In addition to the broad wording, Werschsky was alarmed by the pace at which the proposal came up for a vote.

“Something that is really concerning to me is that it was publicly brought up on Saturday to be voted on on Tuesday,” he said. “And that, to me, is terrifying in government.”

Many commenters asked for more specifics on the noise complaints cited in the draft ordinance and that the county take the time to work with user groups on addressing any noise issues.

Mike Ortiz, one of the owners of Moab-based helicopter tour company Heli X, read from Federal Aviation Administration regulations that limit flight over congested areas, suggesting that the county look to those and other existing rules to address any issues.

“These are FAA rules, so there’s something to work with,” Ortiz proposed.

Organization representatives

Director of the Utah Division of Aeronautics Jared Esselman came to the meeting in person to comment, saying that his office had not been formally contacted about the proposed new rule, but that he’d heard about it “through the grapevine.” Esselman manages the state aviation system, which, he noted, includes 25 airstrips in Grand County.

“We request that you coordinate with us on things that specifically impact pilots, aircraft and airports, like this amendment does,” Essleman said.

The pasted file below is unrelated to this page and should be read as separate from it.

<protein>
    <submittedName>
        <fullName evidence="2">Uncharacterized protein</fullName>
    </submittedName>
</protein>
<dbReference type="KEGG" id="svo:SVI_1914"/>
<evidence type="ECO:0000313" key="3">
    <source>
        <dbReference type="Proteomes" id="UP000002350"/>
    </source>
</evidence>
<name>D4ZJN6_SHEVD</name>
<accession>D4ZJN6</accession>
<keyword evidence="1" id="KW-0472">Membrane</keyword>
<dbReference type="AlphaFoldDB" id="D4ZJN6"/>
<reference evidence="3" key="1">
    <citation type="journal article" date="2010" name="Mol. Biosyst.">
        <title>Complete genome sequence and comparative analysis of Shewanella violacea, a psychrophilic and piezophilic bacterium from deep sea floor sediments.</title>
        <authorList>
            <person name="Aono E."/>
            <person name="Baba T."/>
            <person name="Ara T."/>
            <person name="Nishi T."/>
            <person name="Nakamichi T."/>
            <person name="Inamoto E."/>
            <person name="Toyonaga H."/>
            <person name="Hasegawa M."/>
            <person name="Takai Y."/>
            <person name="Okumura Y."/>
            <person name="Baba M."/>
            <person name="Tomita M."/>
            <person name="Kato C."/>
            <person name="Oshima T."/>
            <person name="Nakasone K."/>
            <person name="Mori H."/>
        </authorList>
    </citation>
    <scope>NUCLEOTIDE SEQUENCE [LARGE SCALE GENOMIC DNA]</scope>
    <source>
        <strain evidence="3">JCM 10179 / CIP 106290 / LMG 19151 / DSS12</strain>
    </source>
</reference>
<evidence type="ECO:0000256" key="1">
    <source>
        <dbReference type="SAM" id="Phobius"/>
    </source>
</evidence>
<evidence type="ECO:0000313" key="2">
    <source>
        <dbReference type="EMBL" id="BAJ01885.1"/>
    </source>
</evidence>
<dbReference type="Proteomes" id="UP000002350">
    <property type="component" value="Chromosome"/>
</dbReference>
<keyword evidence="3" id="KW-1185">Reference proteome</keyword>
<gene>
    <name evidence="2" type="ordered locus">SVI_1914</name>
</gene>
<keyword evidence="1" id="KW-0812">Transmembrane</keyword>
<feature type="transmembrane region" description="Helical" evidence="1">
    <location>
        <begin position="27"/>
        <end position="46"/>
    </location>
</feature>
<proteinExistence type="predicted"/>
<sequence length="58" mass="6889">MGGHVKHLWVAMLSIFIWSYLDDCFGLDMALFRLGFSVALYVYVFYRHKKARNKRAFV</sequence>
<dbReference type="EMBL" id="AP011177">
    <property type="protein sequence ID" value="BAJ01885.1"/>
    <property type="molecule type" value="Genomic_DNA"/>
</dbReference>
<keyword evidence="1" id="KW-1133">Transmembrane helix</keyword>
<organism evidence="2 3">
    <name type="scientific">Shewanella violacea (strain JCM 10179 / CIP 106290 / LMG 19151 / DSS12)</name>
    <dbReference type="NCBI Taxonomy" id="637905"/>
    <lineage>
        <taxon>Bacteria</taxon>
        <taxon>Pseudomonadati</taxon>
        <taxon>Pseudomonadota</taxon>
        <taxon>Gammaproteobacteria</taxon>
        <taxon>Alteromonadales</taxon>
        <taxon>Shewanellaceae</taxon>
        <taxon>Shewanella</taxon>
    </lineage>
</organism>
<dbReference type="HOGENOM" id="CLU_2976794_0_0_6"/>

Esselman also said his office collects data on noise complaints, and asked to see Grand County’s data on the same. In a followup call with the Moab Sun News, he said his office has only received a few complaints from Grand County, all related to the airport.

Esselman told the Moab Sun News that state residents can call his office with concerns about aircraft and staff can track flight paths. For example, if a plane flies low over a home, the resident can report the time and location and the Division of Aeronautics can determine the speed and altitude of the aircraft, as well as who it is registered to. If there are repeated problems in an area, the division can implement noise mitigation programs—essentially, maps and education for aviators on where to avoid flying. He acknowledged that the system doesn’t track crafts that don’t have an Automatic Dependent Surveillance–Broadcast device (ADS-B) or a transponder—paramotorists, for example, would likely not have either of these.

“There’s lots of ways to educate the public on where to fly and how to fly,” Esselman said. He was disappointed that Grand County didn’t contact the Division of Aeronautics.

Jodi Patterson, chair of the Airport Board, weighed in at the meeting, saying that if more types of aircraft, particularly small aircraft, were relocated from backcountry areas to the airport, it could cause congestion, safety issues, and an increased burden on airport staff.

Wendy Lessig, the Utah liaison for the nonprofit Recreational Aviation Foundation, attended the meeting in person as well.

“I would like to see more information about the noise, and where, when [complaints were made] just like other people have expressed,” Lessig said. “I believe that we’re on the same page—we want to work together. In the 20 years of the RAF’s existence, we’ve built our reputation on working cooperatively with government agencies and private entities and pilot groups. And I think that we can work together to resolve the noise issue.”